Psychotherapy and the controlled act component of psychotherapy

The component of psychotherapy that is considered a controlled act was proclaimed on December 30, 2017. The following addresses questions nurses have about psychotherapy and how this affects their nursing practice: 

What is psychotherapy? 

Psychotherapy is defined as “an intense client-therapist relationship which often involves the examination of deeply emotional experiences, destructive behaviour patterns and serious mental health issues.” (Health Professions Regulatory Advisory Council, 2006).

It includes a deep assessment of life processes that focus on behaviour modifications, thinking patterns, cognition, emotional response and social functioning. In order to competently practice psychotherapy, nurses need in-depth knowledge, skill and judgment. 

What is the component of psychotherapy that is considered a controlled act? 

The controlled act is the component of psychotherapy considered to be the highest risk to the client. It does not include all psychotherapy practices and is not defined by a technique. The Regulated Health Professions Act, 1991 (RHPA) restricts the controlled act component of psychotherapy to certain regulated professions, including nursing. 

The controlled act is defined in the RHPA as: 

“Treating, by means of psychotherapy technique, delivered through a therapeutic relationship, an individual’s serious disorder of thought, cognition, mood, emotional regulation, perception or memory that may seriously impair the individual’s judgment, insight, behaviour, communication or social functioning.” 

How will I determine if I’m performing the controlled act of psychotherapy? 

Based on the RHPA definition, there are five elements in the controlled act. All five elements must be met for you to be performing the controlled act:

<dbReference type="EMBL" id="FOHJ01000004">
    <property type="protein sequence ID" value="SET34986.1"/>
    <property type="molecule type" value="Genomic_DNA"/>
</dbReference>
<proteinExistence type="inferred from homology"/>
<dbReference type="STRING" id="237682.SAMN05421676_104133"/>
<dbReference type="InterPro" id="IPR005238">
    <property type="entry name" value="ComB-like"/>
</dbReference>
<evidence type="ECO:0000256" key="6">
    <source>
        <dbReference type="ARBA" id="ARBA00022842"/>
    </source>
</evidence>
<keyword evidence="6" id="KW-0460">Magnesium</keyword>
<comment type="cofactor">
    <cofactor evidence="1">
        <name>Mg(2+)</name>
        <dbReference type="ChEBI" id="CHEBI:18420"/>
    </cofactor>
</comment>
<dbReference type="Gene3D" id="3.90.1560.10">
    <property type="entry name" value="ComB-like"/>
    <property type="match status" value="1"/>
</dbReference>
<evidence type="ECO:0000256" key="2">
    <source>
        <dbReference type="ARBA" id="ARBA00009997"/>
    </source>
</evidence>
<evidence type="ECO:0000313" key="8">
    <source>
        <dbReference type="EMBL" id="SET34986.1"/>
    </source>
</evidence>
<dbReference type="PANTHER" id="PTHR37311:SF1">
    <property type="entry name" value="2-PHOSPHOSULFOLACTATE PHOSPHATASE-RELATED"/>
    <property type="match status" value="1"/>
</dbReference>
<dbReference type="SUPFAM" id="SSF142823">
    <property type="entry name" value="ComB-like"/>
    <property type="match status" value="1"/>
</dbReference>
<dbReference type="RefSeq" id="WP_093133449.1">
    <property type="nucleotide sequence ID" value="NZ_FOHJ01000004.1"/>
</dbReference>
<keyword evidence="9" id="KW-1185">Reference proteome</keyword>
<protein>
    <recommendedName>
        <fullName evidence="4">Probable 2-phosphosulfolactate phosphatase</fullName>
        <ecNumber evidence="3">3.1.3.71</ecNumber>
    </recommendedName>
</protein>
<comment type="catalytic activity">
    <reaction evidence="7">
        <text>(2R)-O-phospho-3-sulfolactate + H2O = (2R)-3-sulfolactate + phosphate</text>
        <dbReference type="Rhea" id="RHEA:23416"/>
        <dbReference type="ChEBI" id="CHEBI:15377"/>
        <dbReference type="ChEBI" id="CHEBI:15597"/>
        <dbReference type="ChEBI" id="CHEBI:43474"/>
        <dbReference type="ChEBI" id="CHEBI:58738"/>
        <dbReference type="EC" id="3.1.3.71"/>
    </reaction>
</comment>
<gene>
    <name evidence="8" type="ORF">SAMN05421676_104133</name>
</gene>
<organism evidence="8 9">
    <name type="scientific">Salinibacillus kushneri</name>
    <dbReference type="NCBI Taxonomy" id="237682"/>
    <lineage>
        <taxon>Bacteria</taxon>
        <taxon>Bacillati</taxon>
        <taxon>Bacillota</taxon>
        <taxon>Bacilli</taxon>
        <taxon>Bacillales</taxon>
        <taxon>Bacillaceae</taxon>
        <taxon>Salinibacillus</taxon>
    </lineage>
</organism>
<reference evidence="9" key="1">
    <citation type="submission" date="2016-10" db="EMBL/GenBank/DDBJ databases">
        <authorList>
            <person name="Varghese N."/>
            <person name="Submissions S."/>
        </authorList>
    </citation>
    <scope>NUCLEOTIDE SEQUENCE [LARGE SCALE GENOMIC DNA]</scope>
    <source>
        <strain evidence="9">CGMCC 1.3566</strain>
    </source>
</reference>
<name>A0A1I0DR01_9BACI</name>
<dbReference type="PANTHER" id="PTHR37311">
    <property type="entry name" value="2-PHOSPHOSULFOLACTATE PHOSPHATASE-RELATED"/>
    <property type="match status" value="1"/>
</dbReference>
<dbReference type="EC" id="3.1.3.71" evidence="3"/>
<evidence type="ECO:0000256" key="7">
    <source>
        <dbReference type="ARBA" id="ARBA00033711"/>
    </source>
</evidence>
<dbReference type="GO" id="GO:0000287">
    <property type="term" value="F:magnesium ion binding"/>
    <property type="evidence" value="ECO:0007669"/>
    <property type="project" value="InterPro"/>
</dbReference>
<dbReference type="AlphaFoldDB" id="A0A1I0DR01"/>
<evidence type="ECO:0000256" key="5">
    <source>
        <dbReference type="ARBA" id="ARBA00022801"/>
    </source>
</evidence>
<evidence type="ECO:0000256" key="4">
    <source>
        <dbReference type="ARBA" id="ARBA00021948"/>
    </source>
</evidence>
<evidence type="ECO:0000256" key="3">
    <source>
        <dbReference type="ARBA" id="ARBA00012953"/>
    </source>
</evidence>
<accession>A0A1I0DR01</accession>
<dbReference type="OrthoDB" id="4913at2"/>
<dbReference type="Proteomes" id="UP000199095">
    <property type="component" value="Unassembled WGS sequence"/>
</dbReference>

1. You are treating a client

2. You are applying a psychotherapy technique 

3. You have a therapeutic relationship with the client 

4. The client has a serious disorder of thought, cognition, mood, emotional regulation, perception or memory 

5. This disorder may seriously impair the client’s judgment, insight, behaviour, communication or social functioning 

It is possible you may be performing psychotherapy but not the controlled act of psychotherapy. For example, if only four of the above components apply, you are not performing the controlled act. 

You are in the best position to determine whether or not you are performing the controlled act according to the criteria. 

The diagram below highlights that the controlled act is one element in the wide ranging practice of counselling and psychotherapy. Many of the activities that nurses frequently engage in share some common traits with psychotherapy but they are not psychotherapy. For example, activities such as health teaching, providing information, encouragement, support or instruction are not psychotherapy.

psychotherapy

Do I require an order to perform the controlled act of psychotherapy? 

RNs and RPNs can independently perform the controlled act of psychotherapy without an order in some community settings.

 

It is important to note that even while you have the authority to initiate the controlled act, an order may still be required for RNs and RPNs to perform the controlled act under sector-specific legislation (For example, the Public Hospitals Act) or organizational policy.

Who can perform the controlled act of psychotherapy in practice? 

In the case of the controlled act of psychotherapy, the RHPA authorizes members of 6 Colleges.  These include members of:

  • The Ontario College of Social Workers and Social Services Workers
  • The College of Nurses of Ontario
  • The College of Occupational Therapists of Ontario
  • The College of Physicians and Surgeons of Ontario
  • The College of Registered Psychotherapists of Ontario
  • The College of Psychologists of Ontario

Are nurses able to use the title “psychotherapist”? 

Yes, and you must adhere to specific regulatory requirements if you choose to use the "psychotherapist" title. 

  1. When speaking to clients you may only describe yourself as a “Psychotherapist” if you also use your restricted nursing title .

    For example: "I am an RN, psychotherapist." Or, "I am an NP and a psychotherapist."
  2. When describing yourself in writing, you must provide your full name as it appears on the College's Register (Find A Nurse), your protected title, and the title, "psychotherapist."

    For example: Jane Goode, RN, Psychotherapist

I’m a nurse and I perform psychotherapy. Should I also register with the College of Registered Psychotherapists of Ontario? 

Ultimately, this decision is up to you. As a nurse, if you have the knowledge, skill and judgment to do so, you may perform psychotherapy in your practice. 

If you register with the College of Registered Psychotherapists of Ontario, this must be reported to CNO.

Page mise à jour le décembre 23, 2019